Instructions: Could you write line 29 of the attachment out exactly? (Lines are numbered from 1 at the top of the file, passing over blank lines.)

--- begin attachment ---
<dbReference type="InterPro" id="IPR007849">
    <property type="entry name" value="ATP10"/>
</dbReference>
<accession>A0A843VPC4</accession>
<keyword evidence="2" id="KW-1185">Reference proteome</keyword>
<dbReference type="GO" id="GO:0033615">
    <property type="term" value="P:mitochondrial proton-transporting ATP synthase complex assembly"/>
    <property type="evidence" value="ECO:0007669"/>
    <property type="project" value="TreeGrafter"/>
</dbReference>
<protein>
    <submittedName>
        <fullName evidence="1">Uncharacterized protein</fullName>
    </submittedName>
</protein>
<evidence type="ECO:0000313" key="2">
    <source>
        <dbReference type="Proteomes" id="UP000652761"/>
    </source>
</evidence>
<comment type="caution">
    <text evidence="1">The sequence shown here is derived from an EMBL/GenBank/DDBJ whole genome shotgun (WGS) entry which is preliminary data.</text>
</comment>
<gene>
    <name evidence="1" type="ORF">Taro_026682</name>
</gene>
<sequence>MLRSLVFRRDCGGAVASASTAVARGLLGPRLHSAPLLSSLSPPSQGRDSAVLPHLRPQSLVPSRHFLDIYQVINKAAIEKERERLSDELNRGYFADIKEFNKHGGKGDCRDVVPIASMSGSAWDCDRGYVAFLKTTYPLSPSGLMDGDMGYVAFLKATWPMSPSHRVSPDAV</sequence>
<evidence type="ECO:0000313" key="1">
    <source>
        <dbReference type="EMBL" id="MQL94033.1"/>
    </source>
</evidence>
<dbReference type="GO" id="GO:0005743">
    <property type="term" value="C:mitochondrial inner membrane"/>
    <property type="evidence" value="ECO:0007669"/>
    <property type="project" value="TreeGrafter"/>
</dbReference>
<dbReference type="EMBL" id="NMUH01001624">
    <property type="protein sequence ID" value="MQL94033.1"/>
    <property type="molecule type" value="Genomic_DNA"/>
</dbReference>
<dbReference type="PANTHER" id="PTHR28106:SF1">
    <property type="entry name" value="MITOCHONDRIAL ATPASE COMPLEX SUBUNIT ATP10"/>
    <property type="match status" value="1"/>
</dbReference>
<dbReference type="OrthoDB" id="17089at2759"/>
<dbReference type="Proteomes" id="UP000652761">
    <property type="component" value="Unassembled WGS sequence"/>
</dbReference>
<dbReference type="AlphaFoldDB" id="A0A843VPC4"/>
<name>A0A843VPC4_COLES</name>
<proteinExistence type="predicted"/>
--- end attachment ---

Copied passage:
    <source>